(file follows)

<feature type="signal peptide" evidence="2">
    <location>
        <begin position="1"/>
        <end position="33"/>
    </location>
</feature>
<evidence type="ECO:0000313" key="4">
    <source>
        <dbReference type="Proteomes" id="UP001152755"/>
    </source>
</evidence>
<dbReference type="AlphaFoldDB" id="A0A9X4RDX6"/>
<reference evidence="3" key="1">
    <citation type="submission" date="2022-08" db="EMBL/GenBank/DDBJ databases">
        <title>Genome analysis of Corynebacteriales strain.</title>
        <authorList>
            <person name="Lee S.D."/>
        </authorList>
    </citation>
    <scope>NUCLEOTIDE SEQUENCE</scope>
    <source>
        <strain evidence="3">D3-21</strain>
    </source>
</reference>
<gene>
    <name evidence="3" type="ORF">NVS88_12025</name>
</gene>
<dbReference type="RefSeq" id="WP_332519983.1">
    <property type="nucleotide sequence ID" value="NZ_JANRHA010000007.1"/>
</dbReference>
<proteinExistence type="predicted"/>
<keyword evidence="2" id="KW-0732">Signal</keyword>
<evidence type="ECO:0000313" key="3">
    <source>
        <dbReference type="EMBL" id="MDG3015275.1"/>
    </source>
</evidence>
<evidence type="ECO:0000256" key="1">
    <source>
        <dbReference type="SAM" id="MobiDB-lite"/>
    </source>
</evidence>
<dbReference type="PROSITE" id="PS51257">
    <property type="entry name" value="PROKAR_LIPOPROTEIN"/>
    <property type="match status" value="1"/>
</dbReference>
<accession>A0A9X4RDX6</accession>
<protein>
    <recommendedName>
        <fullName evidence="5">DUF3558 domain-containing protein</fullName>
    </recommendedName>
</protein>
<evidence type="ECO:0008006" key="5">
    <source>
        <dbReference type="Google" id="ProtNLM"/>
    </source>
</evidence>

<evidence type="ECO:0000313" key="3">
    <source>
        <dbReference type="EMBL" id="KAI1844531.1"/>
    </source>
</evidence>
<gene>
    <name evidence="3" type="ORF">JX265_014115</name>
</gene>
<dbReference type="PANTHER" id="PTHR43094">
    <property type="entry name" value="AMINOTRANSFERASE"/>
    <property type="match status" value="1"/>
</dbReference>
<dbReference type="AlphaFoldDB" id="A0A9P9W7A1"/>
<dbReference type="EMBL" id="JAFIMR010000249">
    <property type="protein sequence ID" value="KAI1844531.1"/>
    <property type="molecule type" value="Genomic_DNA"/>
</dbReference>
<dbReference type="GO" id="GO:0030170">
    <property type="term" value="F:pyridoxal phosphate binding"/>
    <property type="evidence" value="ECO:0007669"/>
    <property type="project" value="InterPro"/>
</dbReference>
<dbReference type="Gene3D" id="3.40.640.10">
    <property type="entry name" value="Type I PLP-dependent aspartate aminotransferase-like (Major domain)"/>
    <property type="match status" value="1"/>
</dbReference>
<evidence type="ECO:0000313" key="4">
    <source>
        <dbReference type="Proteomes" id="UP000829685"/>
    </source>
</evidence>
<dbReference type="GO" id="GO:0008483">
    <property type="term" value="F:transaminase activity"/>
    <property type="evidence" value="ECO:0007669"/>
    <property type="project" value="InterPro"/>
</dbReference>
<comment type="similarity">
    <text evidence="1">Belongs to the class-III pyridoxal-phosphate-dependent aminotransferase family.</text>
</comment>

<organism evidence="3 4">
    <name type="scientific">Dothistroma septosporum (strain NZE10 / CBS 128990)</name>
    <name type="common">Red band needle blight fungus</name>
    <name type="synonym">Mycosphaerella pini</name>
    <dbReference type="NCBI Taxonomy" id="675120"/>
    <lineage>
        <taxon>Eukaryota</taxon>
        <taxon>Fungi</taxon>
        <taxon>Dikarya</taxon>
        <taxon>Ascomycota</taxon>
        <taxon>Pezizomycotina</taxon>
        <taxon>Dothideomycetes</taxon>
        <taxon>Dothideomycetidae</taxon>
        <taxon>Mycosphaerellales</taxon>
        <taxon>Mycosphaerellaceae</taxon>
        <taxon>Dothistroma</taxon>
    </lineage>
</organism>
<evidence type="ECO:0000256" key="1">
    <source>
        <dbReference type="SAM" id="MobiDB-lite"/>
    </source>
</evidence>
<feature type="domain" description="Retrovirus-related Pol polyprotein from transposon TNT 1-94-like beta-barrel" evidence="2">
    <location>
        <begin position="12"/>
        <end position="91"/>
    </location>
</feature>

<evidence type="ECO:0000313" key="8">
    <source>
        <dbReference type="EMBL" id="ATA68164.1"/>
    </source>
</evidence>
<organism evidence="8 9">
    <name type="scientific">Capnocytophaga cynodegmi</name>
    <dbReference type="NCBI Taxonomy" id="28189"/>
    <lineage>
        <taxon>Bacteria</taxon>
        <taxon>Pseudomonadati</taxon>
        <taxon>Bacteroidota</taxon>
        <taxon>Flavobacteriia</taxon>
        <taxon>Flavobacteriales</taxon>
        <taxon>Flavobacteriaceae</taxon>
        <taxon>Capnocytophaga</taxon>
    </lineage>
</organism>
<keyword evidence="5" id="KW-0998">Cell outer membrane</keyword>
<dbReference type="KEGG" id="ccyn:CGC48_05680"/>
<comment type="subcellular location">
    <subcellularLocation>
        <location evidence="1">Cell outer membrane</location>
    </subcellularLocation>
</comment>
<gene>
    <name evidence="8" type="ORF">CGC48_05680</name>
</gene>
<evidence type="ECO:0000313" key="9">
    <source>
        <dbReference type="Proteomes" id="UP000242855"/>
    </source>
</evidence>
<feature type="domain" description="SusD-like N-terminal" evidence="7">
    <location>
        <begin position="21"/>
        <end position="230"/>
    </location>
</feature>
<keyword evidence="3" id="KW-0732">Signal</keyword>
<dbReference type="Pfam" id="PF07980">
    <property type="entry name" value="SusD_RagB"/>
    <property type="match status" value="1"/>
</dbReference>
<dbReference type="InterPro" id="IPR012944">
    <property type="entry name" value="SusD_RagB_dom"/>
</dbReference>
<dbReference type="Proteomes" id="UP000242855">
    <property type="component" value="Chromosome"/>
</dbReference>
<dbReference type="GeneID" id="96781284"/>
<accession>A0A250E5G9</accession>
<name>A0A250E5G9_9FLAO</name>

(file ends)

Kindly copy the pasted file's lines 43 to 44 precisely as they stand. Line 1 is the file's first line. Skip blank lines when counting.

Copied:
<dbReference type="PROSITE" id="PS51257">
    <property type="entry name" value="PROKAR_LIPOPROTEIN"/>